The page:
Archive for the ‘Proven Scaling’ tag
A lot of people contact me asking if I’m looking for a job. (I have an unanswered email in my inbox right now.) People are looking desperately for qualified, knowledgeable MySQL professionals. There’s a critical shortage of people who can admin MySQL moderately well, much less at the guru level.
If you are one of the many who are trying to hire a MySQL DBA, you should send your employees to the MySQL Conference and Expo. Not just this year — every year. Train a smart person instead of trying to hire someone who’s ready to go now.
This is the unfortunate reality: MySQL’s popularity has caused demand to far exceed supply. That’s what happens when a great disruptive innovation takes hold.
What do you do in the meantime?
If you just need a little help, hire a part-time DBA and get some consulting help. Without endorsing them directly, may I suggest Percona, Pythian, Proven Scaling or OpenQuery? You can also get support from MySQL, but the barrier to entry is higher because they’re trying to court larger organizations who need more help. But if your needs are large enough, that can make a lot of sense too.
Another thing you can do is send your employees to training, or get someone to come on-site and train. The companies I just mentioned can do this. So can The Learning Tree. (I’ve taken a Learning Tree course on MS SQL server and found it well worth my time, though I don’t know what it cost because my employer paid for it.)
I don’t get any kickbacks for these suggestions, by the way. And everything I say here is my opinion, not facts.
Make sure you approach your smart, motivated employees now — as in, this week — about going to the conference. As Jay Pipes writes, the sessions are great and many of the tutorials are selling out. I can vouch for what he said about standing-room-only crowds. At some of the sessions last year, it was hard to get out of the rooms, much less into them.
This release of MySQL Toolkit adds a new tool, fixes some minor bugs, and adds new functionality to several of the tools.
New tool: MySQL Heartbeat
This tool was contributed by Proven Scaling‘s Jeremy Cole and Six Apart. It measures replication delay on a slave, which can be daisy-chained to any depth. It does not rely on SHOW SLAVE STATUS, and in fact it doesn’t even need the slave processes to be running. You could use it to measure replication delay on your own hand-rolled replication, if you wanted.
The most common way to use it is to run one process to update a heartbeat on the master, and another to monitor the lag on a slave (you can run as many as you wish to monitor multiple slaves). By default it prints moving averages of delay over one, five and fifteen-minute time windows:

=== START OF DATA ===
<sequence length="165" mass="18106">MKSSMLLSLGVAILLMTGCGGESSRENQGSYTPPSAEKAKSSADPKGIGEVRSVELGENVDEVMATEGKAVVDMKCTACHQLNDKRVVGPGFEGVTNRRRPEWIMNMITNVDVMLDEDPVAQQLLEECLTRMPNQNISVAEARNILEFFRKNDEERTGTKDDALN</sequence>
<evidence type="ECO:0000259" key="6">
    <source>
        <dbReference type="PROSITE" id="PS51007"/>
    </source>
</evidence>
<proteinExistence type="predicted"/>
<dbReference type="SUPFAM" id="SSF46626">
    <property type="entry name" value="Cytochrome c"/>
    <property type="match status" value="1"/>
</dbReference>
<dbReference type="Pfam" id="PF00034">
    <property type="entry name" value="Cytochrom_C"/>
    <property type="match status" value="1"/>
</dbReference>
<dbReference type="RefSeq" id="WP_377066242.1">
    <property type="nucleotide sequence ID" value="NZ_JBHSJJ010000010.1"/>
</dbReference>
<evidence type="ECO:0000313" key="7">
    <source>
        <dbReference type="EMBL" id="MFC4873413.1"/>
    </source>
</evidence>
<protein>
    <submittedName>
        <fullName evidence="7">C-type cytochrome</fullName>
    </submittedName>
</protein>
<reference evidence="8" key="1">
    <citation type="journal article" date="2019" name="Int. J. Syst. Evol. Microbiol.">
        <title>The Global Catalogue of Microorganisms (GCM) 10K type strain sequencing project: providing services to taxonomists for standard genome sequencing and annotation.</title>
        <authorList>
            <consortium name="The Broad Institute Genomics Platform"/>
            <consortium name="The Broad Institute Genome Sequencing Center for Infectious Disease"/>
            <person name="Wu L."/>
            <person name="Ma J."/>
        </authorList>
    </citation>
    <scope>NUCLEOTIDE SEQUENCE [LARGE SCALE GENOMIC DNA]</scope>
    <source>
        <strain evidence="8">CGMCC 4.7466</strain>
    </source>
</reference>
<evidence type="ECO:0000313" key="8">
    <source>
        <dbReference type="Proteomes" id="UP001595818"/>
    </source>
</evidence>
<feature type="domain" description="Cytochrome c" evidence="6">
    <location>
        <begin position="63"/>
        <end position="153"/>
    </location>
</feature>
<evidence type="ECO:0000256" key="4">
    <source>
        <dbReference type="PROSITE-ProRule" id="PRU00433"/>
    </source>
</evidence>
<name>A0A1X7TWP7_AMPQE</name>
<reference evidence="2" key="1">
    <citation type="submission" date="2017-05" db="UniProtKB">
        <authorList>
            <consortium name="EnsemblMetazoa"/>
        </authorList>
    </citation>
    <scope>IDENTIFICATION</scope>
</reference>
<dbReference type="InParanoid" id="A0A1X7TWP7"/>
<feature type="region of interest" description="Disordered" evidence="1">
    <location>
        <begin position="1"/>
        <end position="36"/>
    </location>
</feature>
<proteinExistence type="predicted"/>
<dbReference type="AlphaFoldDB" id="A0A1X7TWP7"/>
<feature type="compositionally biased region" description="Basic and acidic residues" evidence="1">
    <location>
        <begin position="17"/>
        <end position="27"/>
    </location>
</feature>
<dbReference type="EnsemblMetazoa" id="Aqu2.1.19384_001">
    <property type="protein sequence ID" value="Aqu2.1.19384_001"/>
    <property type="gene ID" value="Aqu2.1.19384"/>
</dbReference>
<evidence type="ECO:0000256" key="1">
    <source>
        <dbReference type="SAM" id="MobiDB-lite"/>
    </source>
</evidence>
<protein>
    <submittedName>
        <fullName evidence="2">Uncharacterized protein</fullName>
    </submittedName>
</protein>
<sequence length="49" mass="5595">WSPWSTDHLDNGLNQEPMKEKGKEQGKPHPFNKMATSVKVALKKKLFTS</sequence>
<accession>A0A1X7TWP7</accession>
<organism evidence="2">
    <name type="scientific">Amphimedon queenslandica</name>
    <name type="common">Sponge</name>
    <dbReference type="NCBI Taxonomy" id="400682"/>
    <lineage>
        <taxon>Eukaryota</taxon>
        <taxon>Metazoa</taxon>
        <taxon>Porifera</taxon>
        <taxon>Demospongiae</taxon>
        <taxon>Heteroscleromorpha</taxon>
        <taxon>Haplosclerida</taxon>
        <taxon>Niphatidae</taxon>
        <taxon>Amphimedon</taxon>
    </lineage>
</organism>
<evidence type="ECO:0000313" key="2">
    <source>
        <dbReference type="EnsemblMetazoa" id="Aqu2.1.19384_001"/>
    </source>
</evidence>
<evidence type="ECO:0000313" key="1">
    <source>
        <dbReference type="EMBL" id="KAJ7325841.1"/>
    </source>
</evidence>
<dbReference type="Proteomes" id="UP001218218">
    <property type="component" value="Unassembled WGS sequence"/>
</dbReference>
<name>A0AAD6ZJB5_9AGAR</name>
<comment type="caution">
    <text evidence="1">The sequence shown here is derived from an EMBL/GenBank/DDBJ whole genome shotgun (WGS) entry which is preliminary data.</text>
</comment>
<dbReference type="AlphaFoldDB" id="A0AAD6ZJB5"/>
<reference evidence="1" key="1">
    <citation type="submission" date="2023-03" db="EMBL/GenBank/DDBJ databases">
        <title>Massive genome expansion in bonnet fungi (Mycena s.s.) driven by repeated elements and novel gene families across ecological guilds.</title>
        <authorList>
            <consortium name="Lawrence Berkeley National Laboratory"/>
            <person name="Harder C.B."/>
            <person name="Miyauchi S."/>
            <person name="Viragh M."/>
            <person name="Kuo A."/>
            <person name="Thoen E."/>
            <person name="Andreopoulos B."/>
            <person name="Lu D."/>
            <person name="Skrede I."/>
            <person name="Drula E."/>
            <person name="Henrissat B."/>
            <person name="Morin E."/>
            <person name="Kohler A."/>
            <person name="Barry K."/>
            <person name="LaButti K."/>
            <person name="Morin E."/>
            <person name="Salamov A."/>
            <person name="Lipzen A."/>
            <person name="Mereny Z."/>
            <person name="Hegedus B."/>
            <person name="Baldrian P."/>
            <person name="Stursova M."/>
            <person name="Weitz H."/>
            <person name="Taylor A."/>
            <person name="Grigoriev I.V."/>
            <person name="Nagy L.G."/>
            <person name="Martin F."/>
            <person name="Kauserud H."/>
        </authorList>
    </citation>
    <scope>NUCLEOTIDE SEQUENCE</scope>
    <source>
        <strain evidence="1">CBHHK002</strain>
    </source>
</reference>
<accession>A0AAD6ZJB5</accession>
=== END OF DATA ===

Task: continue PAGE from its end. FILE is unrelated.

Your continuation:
0s [ 0.00s, 0.00s, 0.00s ] 0s [ 0.00s, 0.00s, 0.00s ] 1s [ 0.02s, 0.00s, 0.00s ] 2s [ 0.05s, 0.01s, 0.00s ] 3s [ 0.10s, 0.02s, 0.01s ] 4s [ 0.17s, 0.03s, 0.01s ] 0s [ 0.17s, 0.03s, 0.01s ] 0s [ 0.17s, 0.03s, 0.01s ] 0s [ 0.17s, 0.03s, 0.01s ]
(of course, I couldn’t resist making that configurable, so you can specify your own time windows).
You can also run it as a daemon. Running the update process as a daemon is intuitive. Running the monitoring process isn’t quite as obvious, because a daemon should re-open STDOUT to /dev/null. What you can do is give it the –file argument and it’ll keep a file current with the most recent line of output, which you can check anytime you want to see how your slave has been doing over the last X time windows.
Here’s a changelog for the other tools I updated in this release:
Changelog for mysql-deadlock-logger: 2007-09-20: version 1.0.4 * Added --interval, --time, and --daemonize options, and signal handling. * --askpass did not allow different passwords on --source and --dest. Changelog for mysql-duplicate-key-checker: 2007-09-20: version 1.1.1 * Exit code wasn't always defined. Changelog for mysql-query-profiler: 2007-09-20: version 1.1.5 * Documentation didn't specify how queries in FILE are separated. Changelog for mysql-slave-delay: 2007-09-20: version 1.0.1 * Added a --daemonize option to detach from the shell and run in the background. Changelog for mysql-slave-restart: 2007-09-20: version 1.0.1 * Added a --daemonize option to detach from the shell and run in the background. Changelog for mysql-table-checksum: 2007-09-20: version 1.1.15 * The CHECKSUM strategy was always disabled. Changelog for mysql-visual-explain: 2007-09-20: version 1.0.3 * filesort wasn't applied to the first non-constant table.